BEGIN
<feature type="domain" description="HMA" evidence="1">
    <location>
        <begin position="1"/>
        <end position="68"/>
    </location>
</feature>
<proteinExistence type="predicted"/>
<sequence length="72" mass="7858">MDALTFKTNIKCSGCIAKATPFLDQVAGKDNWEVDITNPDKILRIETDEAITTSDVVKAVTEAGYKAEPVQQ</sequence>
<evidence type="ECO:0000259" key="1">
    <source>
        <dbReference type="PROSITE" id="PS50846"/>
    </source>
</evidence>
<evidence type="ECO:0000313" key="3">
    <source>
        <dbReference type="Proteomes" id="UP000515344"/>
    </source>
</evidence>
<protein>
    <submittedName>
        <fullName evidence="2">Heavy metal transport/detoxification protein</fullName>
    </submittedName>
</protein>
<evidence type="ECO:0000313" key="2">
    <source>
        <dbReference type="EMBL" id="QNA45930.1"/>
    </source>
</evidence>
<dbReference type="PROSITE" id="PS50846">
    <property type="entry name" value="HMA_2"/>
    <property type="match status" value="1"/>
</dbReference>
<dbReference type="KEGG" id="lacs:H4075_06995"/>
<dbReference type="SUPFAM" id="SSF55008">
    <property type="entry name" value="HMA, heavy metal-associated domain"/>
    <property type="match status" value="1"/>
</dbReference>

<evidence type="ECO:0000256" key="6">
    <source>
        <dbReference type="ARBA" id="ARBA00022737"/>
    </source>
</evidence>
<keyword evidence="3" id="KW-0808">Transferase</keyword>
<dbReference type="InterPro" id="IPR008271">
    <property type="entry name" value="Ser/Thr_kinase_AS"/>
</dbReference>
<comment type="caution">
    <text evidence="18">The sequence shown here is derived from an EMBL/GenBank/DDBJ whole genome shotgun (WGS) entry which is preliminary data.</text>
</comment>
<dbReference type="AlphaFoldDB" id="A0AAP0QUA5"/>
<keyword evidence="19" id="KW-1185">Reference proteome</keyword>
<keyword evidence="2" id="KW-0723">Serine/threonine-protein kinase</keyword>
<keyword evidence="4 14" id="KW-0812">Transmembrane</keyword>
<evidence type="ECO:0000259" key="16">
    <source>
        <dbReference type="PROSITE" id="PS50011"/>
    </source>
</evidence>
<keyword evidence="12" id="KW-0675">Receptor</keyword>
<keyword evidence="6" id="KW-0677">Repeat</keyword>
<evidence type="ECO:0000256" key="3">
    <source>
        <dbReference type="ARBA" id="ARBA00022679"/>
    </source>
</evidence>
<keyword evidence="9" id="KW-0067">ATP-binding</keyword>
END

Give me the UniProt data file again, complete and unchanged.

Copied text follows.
<feature type="domain" description="HMA" evidence="1">
    <location>
        <begin position="1"/>
        <end position="68"/>
    </location>
</feature>
<proteinExistence type="predicted"/>
<sequence length="72" mass="7858">MDALTFKTNIKCSGCIAKATPFLDQVAGKDNWEVDITNPDKILRIETDEAITTSDVVKAVTEAGYKAEPVQQ</sequence>
<evidence type="ECO:0000259" key="1">
    <source>
        <dbReference type="PROSITE" id="PS50846"/>
    </source>
</evidence>
<evidence type="ECO:0000313" key="3">
    <source>
        <dbReference type="Proteomes" id="UP000515344"/>
    </source>
</evidence>
<protein>
    <submittedName>
        <fullName evidence="2">Heavy metal transport/detoxification protein</fullName>
    </submittedName>
</protein>
<evidence type="ECO:0000313" key="2">
    <source>
        <dbReference type="EMBL" id="QNA45930.1"/>
    </source>
</evidence>
<dbReference type="PROSITE" id="PS50846">
    <property type="entry name" value="HMA_2"/>
    <property type="match status" value="1"/>
</dbReference>
<dbReference type="KEGG" id="lacs:H4075_06995"/>
<dbReference type="SUPFAM" id="SSF55008">
    <property type="entry name" value="HMA, heavy metal-associated domain"/>
    <property type="match status" value="1"/>
</dbReference>

<evidence type="ECO:0000256" key="6">
    <source>
        <dbReference type="ARBA" id="ARBA00022737"/>
    </source>
</evidence>
<keyword evidence="3" id="KW-0808">Transferase</keyword>
<dbReference type="InterPro" id="IPR008271">
    <property type="entry name" value="Ser/Thr_kinase_AS"/>
</dbReference>
<comment type="caution">
    <text evidence="18">The sequence shown here is derived from an EMBL/GenBank/DDBJ whole genome shotgun (WGS) entry which is preliminary data.</text>
</comment>
<dbReference type="AlphaFoldDB" id="A0AAP0QUA5"/>
<keyword evidence="19" id="KW-1185">Reference proteome</keyword>
<keyword evidence="2" id="KW-0723">Serine/threonine-protein kinase</keyword>
<keyword evidence="4 14" id="KW-0812">Transmembrane</keyword>
<evidence type="ECO:0000259" key="16">
    <source>
        <dbReference type="PROSITE" id="PS50011"/>
    </source>
</evidence>
<keyword evidence="12" id="KW-0675">Receptor</keyword>
<keyword evidence="6" id="KW-0677">Repeat</keyword>
<evidence type="ECO:0000256" key="3">
    <source>
        <dbReference type="ARBA" id="ARBA00022679"/>
    </source>
</evidence>
<keyword evidence="9" id="KW-0067">ATP-binding</keyword>